|Theme(s)|| Historical era,|
|Collection||Festival of Britain, 1951|
|Object number||MERL 1770-COX|
Ian Cox, The South Bank Exhibition: A Guide to the Story It Tells (London: HMSO, 1951)
For many visitors who flocked to the Festival of Britain, this souvenir guide book provided a lasting reminder of the key highlights of this national celebration. Adorned with the striking Festival logo designed by Abram Games, the pages inside revealed routes through the site’s ‘continuous story’ and summaries of each themed area. The focus on ‘Land’ and ‘People’ was communicated powerfully through text and photographs, which along with a series of maps revealed the ‘way to go round’ and reminded readers of Britain’s global reach and national story.
The original inspiration for the event was the Great Exhibition of 1851 and the Festival of Britain adopted a similar approach, favouring narratives of progress throughout the Festival Guide. Directions for visitors often echoed this same sense of technical change, and many sections traced linear histories of specific aspects of human activity, life, or work. In each directional plan, key artworks or exhibits were sketched into the design, offering a three-dimensional hint of what to expect.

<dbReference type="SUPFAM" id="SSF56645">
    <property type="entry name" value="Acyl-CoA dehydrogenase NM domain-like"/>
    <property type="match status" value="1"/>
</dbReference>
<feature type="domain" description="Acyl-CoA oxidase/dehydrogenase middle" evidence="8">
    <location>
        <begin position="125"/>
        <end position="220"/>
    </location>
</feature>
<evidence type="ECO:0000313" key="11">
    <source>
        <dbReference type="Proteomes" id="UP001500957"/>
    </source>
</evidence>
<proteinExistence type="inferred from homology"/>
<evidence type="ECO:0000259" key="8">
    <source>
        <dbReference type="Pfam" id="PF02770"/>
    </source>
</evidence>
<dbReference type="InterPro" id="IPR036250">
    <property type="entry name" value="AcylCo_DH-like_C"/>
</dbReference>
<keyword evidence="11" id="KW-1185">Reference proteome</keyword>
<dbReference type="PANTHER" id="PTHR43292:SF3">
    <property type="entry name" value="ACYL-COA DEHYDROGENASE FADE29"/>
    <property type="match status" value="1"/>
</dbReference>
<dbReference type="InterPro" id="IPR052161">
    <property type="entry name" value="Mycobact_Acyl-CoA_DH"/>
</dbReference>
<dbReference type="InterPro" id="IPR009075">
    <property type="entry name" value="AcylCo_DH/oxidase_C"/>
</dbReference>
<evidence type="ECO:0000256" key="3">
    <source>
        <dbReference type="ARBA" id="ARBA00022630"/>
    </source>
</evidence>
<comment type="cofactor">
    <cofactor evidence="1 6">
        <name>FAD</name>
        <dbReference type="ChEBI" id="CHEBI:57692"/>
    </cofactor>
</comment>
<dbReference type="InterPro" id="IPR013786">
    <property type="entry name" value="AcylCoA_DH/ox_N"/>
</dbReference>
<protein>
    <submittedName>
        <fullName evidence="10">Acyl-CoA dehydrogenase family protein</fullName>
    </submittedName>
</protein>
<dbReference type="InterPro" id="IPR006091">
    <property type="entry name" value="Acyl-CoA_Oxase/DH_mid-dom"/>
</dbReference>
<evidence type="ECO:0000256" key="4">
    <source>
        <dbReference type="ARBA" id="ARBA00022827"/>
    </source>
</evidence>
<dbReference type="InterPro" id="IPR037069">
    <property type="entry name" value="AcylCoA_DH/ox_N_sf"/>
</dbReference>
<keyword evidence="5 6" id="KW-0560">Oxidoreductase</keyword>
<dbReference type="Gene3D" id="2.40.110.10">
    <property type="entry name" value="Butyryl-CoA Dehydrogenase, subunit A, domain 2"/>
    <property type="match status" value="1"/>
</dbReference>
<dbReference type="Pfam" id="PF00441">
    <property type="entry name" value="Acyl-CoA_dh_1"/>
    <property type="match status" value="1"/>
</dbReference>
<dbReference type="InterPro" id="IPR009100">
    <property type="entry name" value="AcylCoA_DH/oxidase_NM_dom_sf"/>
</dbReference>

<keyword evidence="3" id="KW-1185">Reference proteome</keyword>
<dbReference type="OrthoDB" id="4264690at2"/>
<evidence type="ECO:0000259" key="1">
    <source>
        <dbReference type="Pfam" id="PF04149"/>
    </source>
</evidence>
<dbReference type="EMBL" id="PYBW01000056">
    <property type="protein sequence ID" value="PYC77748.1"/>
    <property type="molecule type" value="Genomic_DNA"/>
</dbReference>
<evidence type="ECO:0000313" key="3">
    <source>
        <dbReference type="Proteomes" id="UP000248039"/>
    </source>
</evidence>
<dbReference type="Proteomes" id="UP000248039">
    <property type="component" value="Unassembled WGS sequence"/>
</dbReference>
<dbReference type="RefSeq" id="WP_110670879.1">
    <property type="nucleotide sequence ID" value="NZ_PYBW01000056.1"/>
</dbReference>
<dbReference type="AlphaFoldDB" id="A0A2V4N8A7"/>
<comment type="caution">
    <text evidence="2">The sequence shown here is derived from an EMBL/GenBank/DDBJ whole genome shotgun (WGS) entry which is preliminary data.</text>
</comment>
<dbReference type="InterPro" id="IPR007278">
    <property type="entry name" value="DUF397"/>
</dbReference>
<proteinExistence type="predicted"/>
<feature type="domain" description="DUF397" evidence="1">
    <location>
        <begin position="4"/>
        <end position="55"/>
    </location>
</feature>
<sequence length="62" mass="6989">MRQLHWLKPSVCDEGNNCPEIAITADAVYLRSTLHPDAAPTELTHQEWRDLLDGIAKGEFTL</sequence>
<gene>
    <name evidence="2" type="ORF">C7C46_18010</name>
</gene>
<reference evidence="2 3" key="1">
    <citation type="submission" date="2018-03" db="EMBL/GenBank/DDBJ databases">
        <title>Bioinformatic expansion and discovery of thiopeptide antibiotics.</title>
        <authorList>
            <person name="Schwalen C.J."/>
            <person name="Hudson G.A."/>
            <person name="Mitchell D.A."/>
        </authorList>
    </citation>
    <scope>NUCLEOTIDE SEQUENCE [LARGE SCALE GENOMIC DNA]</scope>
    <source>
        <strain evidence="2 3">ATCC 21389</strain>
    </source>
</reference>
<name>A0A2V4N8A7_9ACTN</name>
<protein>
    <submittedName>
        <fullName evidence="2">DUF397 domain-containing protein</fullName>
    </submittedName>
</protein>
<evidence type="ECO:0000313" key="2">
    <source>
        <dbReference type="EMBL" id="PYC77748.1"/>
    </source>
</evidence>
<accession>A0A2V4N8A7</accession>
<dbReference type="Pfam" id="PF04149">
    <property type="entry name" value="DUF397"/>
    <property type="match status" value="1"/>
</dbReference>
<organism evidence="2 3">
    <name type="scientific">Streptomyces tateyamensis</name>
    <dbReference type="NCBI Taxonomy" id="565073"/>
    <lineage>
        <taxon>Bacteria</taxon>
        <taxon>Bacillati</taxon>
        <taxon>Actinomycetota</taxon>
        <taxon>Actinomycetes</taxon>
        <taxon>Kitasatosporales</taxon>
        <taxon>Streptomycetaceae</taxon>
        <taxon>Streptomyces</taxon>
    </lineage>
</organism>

From tinned peas to major infrastructure, 64 pages of advertisements at the front and the back of this generous booklet offered a snapshot of social, cultural, domestic, and industrial life in mid-century Britain. Some of these promotions utilised imagery that was unashamedly military or colonial, and others referenced the Great Exhibition of 1851. Although most rural references throughout were nostalgic and inward-looking, one tractor advert brought the global challenge of ‘hunger and poverty’ to the fore.